The changes to the Google algorithm belie their cuddly names – Pandas and Penguins might sound like friendly creatures, but these guys have a real bite.
I was at a recent event called Travel Babble organised by a Brighton-based SEO agency called Fresh Egg aimed at getting travel bloggers and SEO people in the same room. There was a panel Q&A session with a bunch of SEO people both client and agency side. The general commentary was that websites need to be more ‘normal’ these days – clever link tactics and technical tweaks are increasingly being discovered by the search engines (in particular Google) and sites doing this stuff too aggressively are getting penalised. The recommended SEO approach was to analyse the backlinks to a website you’re working on and review them. Has historic work to accumulate lots of links to boost the position of a website in search results left it looking a bit too good to be true? Are there thousands of links all using the same anchor text pointing to the same single page for example? Real people just don’t link to things like this and search engines increasingly spot these sites that are – to use the current term – ‘overoptimised’. (The word ‘overoptimised’ is itself a contradiction in terms… but anyway…)
The key way to fix this problem? Consensus from the panel was to create better quality content that’s more genuinely focussed on users rather than on search engines.
Hurray! That ought to be where a content creator like me comes in. But guess what? People are a tad more demanding than search engine robots. If you want to create good stuff that people really want to read, look at, engage with – you have to cough up some proper cash. It takes time, research, craft. And there are no short cuts. Again and again the SEO guys on the Travel Babble panel dithered around this point. There’s an acceptance that ‘proper’ content is needed – but no desire to actually make the financial investment necessary to achieve this. There was a lot of waffle about 'getting hold of content' as it if was something you could go somewhere and harvest on the sly. (How about user reviews? That might work!) One panel member said ‘We have 5000-plus pages of content about places on our website. If anyone can tell me how to get hold of decent content for this quantity of pages feel free to tell me.”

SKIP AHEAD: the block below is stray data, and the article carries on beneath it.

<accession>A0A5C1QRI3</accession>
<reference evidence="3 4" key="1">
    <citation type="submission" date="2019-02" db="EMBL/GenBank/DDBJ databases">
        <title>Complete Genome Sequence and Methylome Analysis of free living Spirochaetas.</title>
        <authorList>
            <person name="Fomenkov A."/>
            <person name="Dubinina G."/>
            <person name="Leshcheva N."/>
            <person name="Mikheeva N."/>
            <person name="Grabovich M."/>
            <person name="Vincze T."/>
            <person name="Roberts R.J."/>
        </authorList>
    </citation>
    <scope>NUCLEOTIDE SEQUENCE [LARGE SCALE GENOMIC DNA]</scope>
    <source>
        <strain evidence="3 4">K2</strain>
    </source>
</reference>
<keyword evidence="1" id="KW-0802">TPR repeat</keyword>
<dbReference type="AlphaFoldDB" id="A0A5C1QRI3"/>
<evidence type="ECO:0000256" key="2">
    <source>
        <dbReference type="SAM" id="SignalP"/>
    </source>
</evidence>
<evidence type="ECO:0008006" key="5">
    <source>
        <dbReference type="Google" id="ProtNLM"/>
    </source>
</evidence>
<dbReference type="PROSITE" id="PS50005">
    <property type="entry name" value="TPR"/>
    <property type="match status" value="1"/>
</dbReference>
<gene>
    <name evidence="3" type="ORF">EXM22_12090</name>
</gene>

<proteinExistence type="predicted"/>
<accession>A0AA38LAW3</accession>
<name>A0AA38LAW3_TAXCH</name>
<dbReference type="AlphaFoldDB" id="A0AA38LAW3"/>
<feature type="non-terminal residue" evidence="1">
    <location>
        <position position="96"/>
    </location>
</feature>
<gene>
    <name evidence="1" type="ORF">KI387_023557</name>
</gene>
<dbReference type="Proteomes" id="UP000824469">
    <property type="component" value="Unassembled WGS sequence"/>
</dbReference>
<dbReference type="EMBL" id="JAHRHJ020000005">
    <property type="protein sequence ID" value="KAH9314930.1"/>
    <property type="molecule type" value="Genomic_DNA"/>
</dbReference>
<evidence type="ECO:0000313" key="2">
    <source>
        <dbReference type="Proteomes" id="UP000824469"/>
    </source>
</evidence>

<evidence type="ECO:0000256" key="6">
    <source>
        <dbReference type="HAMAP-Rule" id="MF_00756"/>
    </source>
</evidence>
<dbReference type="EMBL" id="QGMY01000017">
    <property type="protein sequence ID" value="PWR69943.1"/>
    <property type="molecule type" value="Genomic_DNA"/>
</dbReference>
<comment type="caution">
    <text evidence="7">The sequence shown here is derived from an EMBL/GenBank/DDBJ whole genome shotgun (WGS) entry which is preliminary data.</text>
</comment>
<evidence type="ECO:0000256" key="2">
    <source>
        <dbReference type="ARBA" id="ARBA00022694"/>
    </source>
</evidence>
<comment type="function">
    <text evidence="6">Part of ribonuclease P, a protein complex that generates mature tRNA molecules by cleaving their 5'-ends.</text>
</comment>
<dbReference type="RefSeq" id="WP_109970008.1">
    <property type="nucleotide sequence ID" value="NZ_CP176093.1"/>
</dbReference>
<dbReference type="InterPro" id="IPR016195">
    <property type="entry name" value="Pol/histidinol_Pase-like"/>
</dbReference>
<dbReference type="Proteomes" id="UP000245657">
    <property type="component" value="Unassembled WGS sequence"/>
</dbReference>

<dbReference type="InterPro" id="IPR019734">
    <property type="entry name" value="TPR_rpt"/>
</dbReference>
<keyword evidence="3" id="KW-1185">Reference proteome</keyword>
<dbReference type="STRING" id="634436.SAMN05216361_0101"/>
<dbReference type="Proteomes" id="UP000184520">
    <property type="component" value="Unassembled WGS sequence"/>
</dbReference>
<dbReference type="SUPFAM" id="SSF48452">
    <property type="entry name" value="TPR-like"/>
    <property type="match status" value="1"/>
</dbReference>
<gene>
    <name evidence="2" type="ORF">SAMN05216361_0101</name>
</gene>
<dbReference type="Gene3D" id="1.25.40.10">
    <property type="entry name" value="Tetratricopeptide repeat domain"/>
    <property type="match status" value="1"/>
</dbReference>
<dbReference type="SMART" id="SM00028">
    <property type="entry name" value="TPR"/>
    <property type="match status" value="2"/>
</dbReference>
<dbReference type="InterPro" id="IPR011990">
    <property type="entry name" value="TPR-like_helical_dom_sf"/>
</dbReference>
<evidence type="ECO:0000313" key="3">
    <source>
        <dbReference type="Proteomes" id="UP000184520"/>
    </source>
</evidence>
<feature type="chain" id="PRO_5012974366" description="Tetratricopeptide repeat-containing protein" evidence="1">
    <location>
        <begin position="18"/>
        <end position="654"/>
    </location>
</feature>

Well – here’s the answer. Pay for it.
And accept that it’s a big investment. And see it as part of the whole marketing story for your business – not just something you can label SEO and stick in a separate box. Take cash from your loyalty marketing and brand budgets to pay for it.
The end goal for search engines is to be able to recognise the really useful, good stuff that people actually want and to promote it to the front of the queue. And I personally think they will get there. It’s just a matter of how long. Viewing things through the narrow prism of SEO and rankings is an increasingly out-moded way of working.
That’s a challenge for SEO agencies – but it’s also a challenge for the companies they work with. If you’re a travel co or tour operator and you have individuals in your marketing team called SEO managers – who are measured against key performance indicators that revolve around rankings and links and little else you are on a highway to confusion and you’re probably creating conflict within your business where it need not exist. Chasing search engine rankings without thinking about the bigger picture will become increasingly dangerous - more and more likely to get you penalised by the search engines. SEO is just one of a number of tools in your marketing tool box and you need to use the whole lot of them.
In the very near future good digital marketers will get SEO and understand how it works, but that will just be a part of their skillset and their responsibilities.
The days of the SEO specialist marketer are numbered.